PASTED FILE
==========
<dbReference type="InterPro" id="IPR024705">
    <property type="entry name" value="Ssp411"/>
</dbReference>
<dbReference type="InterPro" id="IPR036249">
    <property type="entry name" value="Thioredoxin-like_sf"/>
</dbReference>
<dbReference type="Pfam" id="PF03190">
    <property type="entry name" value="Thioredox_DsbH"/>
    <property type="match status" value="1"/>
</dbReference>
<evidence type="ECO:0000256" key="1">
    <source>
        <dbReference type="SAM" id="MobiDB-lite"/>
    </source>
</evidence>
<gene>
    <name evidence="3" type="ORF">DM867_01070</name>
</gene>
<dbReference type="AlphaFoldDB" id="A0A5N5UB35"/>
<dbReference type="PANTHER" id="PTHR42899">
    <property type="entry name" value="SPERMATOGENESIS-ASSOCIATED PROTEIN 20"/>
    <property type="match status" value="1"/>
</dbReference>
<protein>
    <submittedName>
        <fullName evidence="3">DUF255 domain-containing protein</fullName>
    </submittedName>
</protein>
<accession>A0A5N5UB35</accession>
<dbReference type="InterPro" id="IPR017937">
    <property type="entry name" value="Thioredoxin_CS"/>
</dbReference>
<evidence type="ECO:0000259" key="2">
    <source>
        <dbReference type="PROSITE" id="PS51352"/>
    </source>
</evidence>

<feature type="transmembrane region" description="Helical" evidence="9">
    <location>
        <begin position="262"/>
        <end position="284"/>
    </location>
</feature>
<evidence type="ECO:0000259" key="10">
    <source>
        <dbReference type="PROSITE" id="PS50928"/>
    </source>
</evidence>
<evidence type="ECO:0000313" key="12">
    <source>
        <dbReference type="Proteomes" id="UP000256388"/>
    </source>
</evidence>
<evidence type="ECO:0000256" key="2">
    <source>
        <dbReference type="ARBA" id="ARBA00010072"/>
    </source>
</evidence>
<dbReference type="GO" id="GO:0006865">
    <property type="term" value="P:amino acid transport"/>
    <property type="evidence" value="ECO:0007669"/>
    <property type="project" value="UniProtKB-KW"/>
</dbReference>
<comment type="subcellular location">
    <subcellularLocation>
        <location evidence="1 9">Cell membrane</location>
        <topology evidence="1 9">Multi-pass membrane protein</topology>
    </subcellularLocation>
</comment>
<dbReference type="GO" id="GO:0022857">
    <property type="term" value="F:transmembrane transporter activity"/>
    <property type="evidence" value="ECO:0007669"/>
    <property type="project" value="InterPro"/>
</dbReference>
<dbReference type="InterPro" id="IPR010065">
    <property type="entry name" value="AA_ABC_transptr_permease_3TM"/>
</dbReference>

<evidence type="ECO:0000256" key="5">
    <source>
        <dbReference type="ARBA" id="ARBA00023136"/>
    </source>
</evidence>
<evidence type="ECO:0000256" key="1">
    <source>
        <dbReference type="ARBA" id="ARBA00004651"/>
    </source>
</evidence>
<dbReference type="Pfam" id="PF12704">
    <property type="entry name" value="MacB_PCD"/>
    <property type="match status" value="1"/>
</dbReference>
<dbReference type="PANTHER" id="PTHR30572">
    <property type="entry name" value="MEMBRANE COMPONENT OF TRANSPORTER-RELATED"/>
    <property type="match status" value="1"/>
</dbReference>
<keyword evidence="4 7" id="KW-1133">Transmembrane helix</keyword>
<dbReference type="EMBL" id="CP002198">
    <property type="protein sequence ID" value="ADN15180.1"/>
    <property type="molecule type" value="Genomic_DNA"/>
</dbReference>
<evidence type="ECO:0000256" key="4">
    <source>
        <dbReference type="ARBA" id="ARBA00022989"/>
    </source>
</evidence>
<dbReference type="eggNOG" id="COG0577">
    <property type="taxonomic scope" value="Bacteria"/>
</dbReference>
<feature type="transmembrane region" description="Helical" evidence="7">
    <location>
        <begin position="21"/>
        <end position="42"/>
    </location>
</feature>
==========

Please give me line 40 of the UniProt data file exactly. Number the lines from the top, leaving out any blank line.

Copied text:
        <begin position="262"/>